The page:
Things That Are Wrong With The World #5 : Encouraging ballot spoiling.  OK, so British politics isn't in its best place at the moment but times can change and this is your opportunity to do that. A spoiled vote doesn't decrease the votes of the party you don't want to be in power for the next five years. In fact, it does the exact opposite because it takes away a vote from another party, possibly giving a majority.  Yours might only be one vote but it's one vote that matters. Take some time out to read manifestos and policies and make a decision formed on your own opinion and not those opinions you see in tweets, media reports or overhear on the bus going to work. 

Things That Are Wrong With The World #6 : People who favourite tweets for no apparent reason. If you agree with it or find it humorous, BLOODY RETWEET IT and share my wit or wisdom.

[Edit - for clarification - in my world, a 'favourite' is not a 'like'. If you like it, share it. If you're bookmarking it for future reference then that's cool by me.]

Things That Are Wrong With The World #7 : Waxwork figures of YouTube zelebrities. YES, REALLY!  I'm all for us having clean-living beautiful people as (almost) relatable role models but let's just remember that they are promoting a daily (or not in most cases) snap-shot of their lives which is unachievable for 99.9% of the fans, doesn't portray a 'normal' way of life (i.e. working hard for your money) and shows that you can lie about your achievements (writing a book?) and young, impressionable people are OK with that. *sigh sigh sigh*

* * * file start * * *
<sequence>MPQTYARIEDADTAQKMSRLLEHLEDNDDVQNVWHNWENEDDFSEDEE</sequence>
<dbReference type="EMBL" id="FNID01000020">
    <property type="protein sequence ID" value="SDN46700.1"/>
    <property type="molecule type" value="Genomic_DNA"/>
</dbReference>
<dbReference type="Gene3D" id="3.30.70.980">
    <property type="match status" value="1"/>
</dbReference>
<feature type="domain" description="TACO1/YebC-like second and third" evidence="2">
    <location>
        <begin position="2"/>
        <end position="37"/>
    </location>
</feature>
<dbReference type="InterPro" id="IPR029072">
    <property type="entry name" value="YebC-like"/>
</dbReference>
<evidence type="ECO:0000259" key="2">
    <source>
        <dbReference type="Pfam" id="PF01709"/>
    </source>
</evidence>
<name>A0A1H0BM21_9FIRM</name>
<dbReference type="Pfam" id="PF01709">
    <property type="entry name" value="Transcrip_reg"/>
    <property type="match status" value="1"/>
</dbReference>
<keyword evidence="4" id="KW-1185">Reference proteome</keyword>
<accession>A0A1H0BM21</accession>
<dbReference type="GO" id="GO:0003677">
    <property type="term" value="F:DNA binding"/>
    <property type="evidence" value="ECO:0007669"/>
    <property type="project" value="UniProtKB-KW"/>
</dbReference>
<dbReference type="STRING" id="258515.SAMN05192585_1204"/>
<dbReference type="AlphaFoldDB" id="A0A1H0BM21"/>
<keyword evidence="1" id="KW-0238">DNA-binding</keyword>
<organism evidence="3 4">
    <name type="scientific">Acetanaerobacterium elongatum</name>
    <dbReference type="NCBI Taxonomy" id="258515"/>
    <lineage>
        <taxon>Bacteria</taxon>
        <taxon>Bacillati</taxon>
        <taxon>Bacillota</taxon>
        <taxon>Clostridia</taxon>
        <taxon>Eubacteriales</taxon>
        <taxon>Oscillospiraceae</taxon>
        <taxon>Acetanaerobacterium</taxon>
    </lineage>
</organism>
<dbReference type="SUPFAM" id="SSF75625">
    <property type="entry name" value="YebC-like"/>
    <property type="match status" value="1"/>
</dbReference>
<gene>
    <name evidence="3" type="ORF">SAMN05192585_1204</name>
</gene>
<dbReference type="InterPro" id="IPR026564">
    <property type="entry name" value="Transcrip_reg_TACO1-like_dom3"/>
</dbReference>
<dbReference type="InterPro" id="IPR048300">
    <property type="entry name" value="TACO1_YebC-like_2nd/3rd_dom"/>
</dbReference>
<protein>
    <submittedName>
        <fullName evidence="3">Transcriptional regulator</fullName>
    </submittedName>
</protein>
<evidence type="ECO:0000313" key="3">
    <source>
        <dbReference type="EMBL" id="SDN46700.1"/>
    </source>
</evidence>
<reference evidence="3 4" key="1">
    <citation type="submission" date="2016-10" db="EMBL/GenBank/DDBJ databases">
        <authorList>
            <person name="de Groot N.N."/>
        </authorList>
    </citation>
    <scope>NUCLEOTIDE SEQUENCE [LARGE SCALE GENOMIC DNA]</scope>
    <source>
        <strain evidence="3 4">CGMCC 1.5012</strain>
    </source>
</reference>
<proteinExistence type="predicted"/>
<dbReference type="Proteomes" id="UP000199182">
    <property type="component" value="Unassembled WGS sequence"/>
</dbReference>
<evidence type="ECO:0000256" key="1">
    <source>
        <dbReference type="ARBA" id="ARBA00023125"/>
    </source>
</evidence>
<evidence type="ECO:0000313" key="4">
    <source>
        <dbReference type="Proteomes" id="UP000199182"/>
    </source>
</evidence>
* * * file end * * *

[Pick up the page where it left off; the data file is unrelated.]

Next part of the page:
What's wrong in your world at the moment? What would you add to this list?  Feel free to rant in the comments and add to mine.


10 Things From 10 Years Ago

10 Things From 10 Years Ago
I loves me a bit of nostalgia. I'm especially attached to the 1980's because they were mainly my defining years but each time I create one of these "x things from x years ago" posts* I'm reminded of how quickly life passes us by.

Last night's Friday Twiz theme was 10 Things From 10 Years ago and even when the year 2005 doesn't seem like such a long time ago, whilst researching the questions I was really surprised at which news and music events I'd forgotten about. 

So... here are ten things that happened ten years ago - 2005 was a fairly unforgettable year!


1.  Hurricane Katrina struck the Louisiana, Mississippi and Alabama coastal areas flooding 80% of the city of New Orleans.

2.  Angela Merkel assumed office as the first female Chancellor of Germany

3.  YouTube was founded by three former Paypal employees - Steve Chen, Chad Hurley and Jawed Karim - after they had found difficulty sharing videos online and finding video clips of current news events (namely one of Janet Jackson's nipples which just happened to make an appearance at the 2004 Super Bowl).

4.  London was awarded the responsibility of hosting the 2012 Summer Olympics by the International Olympic Committee.